They are found worldwide.
They live on trees and flowers.
They look a little bit like a crab in that their front pair of legs are longer than the others and are held out to each side. The second pair of legs can be shorter and thicker. They have a flattened, broad body. They are can change color over time to match the flower where they wait for prey. They can move backwards, forwards, and sideways, like a crab.
They don’t make webs. They wander on the ground and over plants searching for prey. They will wait on flowers for insect coming to feed on nectar or pollen. They often take on the coloring of the place they wait for prey and are well camouflaged.
They eat insects, including butterflies, dragonflies and bees.
They do a courtship dance before mating. Then the female makes a silken egg sac, lays her eggs, and guards the nest until she dies, usually before the babies (spiderlings) hatch.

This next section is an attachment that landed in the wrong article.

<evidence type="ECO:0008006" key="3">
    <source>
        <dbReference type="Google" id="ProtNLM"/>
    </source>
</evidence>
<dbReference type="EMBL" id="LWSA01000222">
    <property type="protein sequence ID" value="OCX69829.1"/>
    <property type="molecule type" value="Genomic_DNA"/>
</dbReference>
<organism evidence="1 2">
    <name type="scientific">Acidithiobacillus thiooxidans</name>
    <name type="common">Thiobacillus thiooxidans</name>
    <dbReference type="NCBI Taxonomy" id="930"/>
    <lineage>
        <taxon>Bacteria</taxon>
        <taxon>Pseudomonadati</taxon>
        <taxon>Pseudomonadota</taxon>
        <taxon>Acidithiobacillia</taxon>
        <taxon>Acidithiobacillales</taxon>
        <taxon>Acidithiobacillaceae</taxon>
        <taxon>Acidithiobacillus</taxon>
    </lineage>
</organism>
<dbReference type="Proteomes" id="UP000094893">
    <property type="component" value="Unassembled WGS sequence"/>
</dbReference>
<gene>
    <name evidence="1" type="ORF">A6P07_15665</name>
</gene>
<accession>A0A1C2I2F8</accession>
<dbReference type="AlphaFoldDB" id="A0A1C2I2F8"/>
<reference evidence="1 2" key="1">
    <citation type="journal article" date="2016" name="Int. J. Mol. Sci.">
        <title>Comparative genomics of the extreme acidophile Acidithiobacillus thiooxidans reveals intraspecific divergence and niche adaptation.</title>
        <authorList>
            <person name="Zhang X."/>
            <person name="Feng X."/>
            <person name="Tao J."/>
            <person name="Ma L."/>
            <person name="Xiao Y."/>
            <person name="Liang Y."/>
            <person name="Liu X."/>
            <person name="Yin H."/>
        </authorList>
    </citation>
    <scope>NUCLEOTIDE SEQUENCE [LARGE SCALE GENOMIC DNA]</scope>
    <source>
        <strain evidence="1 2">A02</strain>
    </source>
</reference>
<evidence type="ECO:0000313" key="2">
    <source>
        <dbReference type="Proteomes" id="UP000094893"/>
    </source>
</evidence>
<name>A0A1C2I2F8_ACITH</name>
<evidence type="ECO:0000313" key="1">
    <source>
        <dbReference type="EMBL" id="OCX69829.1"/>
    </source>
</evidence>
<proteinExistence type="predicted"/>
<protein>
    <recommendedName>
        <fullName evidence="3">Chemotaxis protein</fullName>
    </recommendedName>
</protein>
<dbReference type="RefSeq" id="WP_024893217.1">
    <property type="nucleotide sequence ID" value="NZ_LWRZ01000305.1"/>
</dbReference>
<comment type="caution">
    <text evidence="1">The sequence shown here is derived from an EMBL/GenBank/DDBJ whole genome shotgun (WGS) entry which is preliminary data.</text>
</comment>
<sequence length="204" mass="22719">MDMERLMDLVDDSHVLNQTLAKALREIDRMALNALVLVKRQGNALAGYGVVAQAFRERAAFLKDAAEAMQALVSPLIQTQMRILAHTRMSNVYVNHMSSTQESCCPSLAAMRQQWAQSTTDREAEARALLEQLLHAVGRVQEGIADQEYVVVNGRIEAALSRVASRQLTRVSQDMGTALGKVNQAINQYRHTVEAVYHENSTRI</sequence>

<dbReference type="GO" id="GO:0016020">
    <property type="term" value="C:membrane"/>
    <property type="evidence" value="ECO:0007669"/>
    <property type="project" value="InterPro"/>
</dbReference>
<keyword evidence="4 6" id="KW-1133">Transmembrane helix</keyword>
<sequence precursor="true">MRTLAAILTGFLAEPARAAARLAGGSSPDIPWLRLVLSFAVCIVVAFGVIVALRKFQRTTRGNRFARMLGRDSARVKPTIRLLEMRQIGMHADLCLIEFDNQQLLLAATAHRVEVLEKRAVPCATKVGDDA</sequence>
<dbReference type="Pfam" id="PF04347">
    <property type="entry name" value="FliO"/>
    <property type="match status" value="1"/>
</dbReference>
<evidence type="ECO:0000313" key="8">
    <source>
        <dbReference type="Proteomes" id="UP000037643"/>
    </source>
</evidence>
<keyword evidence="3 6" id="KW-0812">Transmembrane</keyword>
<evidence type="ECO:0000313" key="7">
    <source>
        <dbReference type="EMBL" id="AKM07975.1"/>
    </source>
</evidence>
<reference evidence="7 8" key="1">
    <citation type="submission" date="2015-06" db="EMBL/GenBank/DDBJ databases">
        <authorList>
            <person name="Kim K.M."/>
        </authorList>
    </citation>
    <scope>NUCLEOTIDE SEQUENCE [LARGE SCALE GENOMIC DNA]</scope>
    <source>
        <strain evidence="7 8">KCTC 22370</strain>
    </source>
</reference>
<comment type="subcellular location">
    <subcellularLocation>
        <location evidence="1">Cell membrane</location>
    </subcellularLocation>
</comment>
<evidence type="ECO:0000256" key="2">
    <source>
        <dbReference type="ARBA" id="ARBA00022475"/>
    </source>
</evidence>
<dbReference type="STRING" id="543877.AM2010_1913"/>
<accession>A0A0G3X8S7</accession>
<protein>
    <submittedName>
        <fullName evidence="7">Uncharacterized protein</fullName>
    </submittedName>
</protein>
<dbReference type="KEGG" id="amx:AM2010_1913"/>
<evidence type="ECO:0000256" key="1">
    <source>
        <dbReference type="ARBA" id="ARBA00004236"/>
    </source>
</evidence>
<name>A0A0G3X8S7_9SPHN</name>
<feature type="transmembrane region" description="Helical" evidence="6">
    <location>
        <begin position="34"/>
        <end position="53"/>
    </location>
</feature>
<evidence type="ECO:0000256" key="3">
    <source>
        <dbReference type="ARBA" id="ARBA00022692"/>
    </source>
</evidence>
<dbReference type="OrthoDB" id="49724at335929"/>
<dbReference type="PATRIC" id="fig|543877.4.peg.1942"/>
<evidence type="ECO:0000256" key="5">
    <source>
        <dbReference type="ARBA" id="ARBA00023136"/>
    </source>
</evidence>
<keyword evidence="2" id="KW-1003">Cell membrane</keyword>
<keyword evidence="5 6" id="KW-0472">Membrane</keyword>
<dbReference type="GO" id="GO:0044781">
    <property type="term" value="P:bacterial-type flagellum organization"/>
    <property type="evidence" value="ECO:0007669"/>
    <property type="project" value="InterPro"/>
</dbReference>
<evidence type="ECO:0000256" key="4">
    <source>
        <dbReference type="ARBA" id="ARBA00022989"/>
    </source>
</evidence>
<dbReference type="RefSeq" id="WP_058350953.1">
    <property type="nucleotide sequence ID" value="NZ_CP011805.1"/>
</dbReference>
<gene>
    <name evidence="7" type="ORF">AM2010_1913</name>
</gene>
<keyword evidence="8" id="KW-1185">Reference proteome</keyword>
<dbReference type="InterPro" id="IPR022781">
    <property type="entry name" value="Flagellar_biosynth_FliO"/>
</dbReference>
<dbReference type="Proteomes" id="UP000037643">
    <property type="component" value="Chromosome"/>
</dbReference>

Species: M. asperatus
When you research information you must cite the reference. Citing for websites is different from citing from books, magazines and periodicals. The style of citing shown here is from the MLA Style Citations (Modern Language Association).
When citing a WEBSITE the general format is as follows.
Author Last Name, First Name(s). "Title: Subtitle of Part of Web Page, if appropriate." Title: Subtitle: Section of Page if appropriate. Sponsoring/Publishing Agency, If Given. Additional significant descriptive information. Date of Electronic Publication or other Date, such as Last Updated. Day Month Year of access < URL >.
Amsel, Sheri. "Spider (Crab)" Exploring Nature Educational Resource ©2005-2019. September 16, 2019
< http://www.exploringnature.org/db/view/Spider-Crab >